WRT last night's carrier discussion . . .

The Royal Navy's current carriers are dinky little things - 19 000 tonnes fully loaded. HMS Ocean tips the scales at 22 000 tonnes, which I think makes it the navy's largest current vessel. The next generation of carriers are apparently going to displace about 40 000 tonnes - very significantly larger, although not a patch on the big tankers and bulk carriers. Interestingly, according to a post from yesterday that I unfortunately can't link to, this is about the biggest that will fit through the Panama Canal. I wonder if this was a factor in writing the spec?
Almost certainly. Otherwise they'd have to use special steel to be able to go round the south way.
I'd be surprised if they'd build a carrier that couldn't brave the Southern Ocean - after all, what happens if we need to reinvade the Falklands again?
On the other hand, the size and landing/take off requirements of the aircraft might have something to do with it, too...
I was given a guided tour of one of the current carriers recently (including lunch with the Captain). You wouldn't think that I moved in such lofty circles eh? I'm not going to go into detail, but the off the record comments about the spec and operation of these vessels was quite concerning. I'll tell you about it next time I see you.

2003-05-05 03:36
On the other hand, the size and landing/take off requirements of the aircraft might have something to do with it, too..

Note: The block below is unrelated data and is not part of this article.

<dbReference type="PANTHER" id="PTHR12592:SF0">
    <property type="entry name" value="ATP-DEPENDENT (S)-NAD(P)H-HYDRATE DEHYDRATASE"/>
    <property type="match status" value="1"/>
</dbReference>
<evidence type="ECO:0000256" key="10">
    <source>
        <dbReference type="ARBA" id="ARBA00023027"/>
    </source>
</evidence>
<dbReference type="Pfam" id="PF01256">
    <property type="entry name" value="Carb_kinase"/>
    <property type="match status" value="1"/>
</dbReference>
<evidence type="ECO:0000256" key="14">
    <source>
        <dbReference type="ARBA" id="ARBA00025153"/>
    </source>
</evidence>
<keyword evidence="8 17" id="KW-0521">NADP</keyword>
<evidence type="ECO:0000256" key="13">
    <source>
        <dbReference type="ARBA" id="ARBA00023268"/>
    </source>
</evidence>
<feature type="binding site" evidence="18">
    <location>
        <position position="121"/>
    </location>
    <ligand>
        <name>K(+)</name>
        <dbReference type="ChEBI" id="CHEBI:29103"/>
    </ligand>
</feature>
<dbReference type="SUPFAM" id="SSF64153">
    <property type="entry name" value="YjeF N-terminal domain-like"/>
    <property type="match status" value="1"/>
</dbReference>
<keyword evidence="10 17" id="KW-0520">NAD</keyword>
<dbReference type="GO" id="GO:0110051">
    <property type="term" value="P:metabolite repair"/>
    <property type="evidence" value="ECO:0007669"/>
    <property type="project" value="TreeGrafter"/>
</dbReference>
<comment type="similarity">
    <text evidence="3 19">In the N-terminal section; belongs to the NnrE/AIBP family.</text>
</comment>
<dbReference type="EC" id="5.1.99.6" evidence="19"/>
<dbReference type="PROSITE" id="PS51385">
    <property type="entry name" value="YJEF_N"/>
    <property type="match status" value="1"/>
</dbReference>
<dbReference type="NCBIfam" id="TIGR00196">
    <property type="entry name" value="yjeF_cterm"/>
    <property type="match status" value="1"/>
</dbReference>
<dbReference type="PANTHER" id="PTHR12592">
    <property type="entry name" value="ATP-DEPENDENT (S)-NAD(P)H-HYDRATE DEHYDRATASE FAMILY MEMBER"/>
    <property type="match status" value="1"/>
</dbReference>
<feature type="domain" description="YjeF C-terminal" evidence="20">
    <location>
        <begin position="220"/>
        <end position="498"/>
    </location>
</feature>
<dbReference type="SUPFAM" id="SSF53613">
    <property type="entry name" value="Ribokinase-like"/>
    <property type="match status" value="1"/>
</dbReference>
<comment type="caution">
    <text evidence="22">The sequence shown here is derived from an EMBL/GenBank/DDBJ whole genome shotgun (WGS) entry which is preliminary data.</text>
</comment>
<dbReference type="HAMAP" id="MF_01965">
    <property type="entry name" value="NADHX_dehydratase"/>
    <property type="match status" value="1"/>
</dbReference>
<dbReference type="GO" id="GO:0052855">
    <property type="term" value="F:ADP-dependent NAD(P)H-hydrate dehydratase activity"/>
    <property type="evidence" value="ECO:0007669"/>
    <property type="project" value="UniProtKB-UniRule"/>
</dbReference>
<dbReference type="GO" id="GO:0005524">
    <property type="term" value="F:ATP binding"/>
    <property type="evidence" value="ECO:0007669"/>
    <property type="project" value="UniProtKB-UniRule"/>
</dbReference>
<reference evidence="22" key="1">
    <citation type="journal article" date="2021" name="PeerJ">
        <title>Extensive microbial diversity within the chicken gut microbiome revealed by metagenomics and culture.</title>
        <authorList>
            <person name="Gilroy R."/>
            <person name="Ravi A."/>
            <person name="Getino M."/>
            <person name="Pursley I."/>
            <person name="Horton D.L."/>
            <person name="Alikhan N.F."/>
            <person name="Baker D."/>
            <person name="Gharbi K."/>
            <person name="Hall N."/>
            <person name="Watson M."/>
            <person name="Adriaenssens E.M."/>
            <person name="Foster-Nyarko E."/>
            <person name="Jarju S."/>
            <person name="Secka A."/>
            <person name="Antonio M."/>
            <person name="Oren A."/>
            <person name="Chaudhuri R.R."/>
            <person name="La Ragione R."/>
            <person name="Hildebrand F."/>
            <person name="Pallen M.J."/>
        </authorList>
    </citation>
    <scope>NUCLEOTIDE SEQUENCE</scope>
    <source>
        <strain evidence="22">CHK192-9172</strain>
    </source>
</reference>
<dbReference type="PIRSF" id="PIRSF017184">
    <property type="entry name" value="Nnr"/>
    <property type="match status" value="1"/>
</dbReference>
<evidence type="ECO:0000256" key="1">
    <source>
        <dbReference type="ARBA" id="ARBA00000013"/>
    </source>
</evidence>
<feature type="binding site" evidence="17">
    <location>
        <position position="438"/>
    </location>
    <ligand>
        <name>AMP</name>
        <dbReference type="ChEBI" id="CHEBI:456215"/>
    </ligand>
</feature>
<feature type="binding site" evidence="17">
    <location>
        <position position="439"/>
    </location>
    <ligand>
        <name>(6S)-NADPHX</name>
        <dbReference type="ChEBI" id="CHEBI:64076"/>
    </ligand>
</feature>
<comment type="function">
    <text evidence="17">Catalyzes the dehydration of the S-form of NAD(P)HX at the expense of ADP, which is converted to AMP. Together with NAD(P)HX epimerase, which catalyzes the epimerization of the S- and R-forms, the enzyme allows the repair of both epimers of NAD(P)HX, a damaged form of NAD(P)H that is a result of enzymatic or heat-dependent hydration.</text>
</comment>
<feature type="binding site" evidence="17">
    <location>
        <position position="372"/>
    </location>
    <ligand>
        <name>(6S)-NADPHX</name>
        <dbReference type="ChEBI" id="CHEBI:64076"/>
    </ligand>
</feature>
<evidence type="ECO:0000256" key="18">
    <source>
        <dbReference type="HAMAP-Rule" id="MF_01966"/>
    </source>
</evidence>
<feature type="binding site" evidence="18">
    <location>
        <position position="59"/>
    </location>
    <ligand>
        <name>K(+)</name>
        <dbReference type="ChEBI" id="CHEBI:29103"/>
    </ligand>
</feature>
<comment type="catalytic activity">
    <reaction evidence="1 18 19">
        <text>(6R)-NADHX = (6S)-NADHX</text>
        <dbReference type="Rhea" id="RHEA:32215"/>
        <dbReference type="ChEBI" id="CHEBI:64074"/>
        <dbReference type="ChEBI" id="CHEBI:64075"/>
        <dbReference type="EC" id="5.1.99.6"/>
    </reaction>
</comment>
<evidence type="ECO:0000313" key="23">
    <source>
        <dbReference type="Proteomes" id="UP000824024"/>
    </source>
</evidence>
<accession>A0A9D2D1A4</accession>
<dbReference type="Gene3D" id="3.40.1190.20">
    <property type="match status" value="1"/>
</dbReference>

I thought the navy carriers just carried sea harriers and helicopters these days - are they building bigger carriers for other aircraft?

The current carriers are going to be replaced by two much larger ones to carry the naval (ie V/STOL) version of the Joint Strike Fighter.
<echo>Yes, the current carriers are Harrier/helicopter only, and the new ones will take the V/STOL JSF</echo>

I believe the RN's Harriers routinely land vertically, which makes that requirement pretty minimal. The preferred take-off method is ski-ramp assisted, which needs a bit more room (and a big ramp) but is still pretty small compared to other modern aircraft. The other requirement is that you have space to store all the aircraft. Again, the Harrier is downright tiny compared to most other modern fighters, and the RN carriers usually only have about 9-10 on board, IIRC. That's why the current RN carriers can be so small compared to the US carriers, which carry upwards of 90 aircraft, including honking great beasties like F-14s.

I don't recall how big the JSF will be, but I think it's still quite small compared to other modern aircraft. I've no idea how they're going to get the things airborne (VTO is nice, but does horrible things to your payload capacity), or how many there will be on each carrier, either.
The JSF's certainly bigger than the Harrier - from having a brief trawl it seems that it's too big to be usefully carried on the existing ships, although I don't get the feeling that the primary reason for the extra size is for takeoff.

And yes, I believe the RN is planning to do STOVL operations using a ski-jump, as currently (or at least that seems to be what those who are not actually in the know think).
OK, I did what I should have done earlier and looked it up. The JSF is about 10.7m span by 15.4m long, which is somewhat bigger than the Sea Harrier FRS1 (7.7x14.5m) The Sea Harrier FA2 is a little longer than the FRS1.

The new carriers are going to be a LOT bigger than the Invincible class - the Royal Navy website says 290m long, 60k tonnes. The main reason seems to be that they want to run much more aircraft - the Invincible class usually has 21 aircraft (9 harriers, 12 helicopters), the new ones will ahve up to 48. From the piccies, they'll be using ski-ramp take-offs, but I can't see any details for landings - could be vertical or tailhook.
Almost certainly, although just why the RN needs two targets massively expensive wastes of money ships like that is an interesting question.